I should correct myself, I believe that you are referring to the process of leaching out the zinc, than again, I may be wrong. Your post made me do some research about the ammonia issue and I've found some interesting papers. I knew the story of how ammonia gases were found to be responsible for ammunition rupturing in India many years ago but I've never read any specifics about the mechanism of how that worked. After reading several papers I feel the need to point out several things.
First, the amount of ammonia has a lot to do with the problem, but yes, ammonia will cause cracking.
Second, it seems that ammonia gas has more effect than liquid ammonia.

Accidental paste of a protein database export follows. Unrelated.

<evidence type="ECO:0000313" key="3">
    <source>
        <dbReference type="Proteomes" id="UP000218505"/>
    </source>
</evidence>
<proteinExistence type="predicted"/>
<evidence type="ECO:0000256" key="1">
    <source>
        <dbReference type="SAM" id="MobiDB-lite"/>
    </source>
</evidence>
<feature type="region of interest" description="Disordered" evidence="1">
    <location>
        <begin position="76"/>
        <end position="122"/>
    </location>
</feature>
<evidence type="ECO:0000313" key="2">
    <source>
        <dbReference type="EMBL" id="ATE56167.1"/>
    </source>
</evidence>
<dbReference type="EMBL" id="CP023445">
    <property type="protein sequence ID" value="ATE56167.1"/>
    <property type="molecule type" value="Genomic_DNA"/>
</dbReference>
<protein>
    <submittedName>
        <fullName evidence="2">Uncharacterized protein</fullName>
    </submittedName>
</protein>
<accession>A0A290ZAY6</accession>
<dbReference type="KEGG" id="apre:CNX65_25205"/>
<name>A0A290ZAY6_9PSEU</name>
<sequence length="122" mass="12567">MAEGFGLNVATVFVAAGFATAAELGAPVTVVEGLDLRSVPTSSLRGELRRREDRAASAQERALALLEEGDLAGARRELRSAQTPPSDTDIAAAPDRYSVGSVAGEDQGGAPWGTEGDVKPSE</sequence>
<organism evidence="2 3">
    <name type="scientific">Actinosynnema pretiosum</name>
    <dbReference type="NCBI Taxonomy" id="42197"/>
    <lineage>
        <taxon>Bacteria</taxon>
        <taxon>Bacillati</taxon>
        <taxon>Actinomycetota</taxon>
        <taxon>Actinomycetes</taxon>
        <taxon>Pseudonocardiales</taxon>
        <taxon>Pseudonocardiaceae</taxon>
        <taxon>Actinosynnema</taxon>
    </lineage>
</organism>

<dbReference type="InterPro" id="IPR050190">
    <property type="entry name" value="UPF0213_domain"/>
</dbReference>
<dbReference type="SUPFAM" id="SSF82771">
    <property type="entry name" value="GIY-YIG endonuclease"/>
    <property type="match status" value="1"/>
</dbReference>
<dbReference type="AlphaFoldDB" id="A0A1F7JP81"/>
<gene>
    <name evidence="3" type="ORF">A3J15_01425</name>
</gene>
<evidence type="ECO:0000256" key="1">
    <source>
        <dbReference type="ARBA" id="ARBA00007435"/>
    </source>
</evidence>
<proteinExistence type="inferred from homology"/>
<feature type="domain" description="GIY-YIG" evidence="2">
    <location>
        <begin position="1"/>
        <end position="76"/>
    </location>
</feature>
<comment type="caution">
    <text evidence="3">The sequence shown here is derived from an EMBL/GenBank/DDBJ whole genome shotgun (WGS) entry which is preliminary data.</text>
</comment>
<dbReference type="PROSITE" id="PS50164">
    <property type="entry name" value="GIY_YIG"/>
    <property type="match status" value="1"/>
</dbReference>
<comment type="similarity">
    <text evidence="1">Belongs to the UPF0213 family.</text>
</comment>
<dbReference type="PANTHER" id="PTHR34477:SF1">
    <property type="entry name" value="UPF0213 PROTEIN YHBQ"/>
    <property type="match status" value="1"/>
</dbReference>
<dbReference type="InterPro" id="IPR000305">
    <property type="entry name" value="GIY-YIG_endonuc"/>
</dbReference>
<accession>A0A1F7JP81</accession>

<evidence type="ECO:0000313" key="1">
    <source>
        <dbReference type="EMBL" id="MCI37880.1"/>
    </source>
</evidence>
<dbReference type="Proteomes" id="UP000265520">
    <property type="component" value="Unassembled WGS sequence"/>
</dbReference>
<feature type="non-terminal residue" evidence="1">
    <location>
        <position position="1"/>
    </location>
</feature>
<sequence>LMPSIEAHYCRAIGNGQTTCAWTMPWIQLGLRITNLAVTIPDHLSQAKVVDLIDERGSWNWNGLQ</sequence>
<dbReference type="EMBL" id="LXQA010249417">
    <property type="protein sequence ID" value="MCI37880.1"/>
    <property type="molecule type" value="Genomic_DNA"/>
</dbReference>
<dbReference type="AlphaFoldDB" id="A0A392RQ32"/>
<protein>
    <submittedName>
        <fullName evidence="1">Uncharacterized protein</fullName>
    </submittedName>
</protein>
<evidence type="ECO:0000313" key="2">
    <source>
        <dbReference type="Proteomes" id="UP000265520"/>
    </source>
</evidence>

Third, the copper will normally turn a dark color, not pink, before it will crack.
Fourth, the brass will begin to crack at points where there is damage to the brass, dents, cuts, etc.
Fifth, annealing will reduce the chances of the ammonia cracking the brass.
So I will say that I am probably getting away with not causing short term damage to my brass because I use small amounts of liquid ammonia. I can also say that, so far, my brass has survived several reloadings ( at least three times up to this point) without any cracking. I normally check my brass for thinning and I throw away the cases that show signs of it. So far I've only had to toss out brass due to thinning and I've never had to throw any out because of cracking. I guess time will tell but I suspect that even if cracks were to appear, it would be well beyond the time when thinning would require that toss the cases.
Last edited by RAMMAC; December 6th, 2012 at 03:19 AM.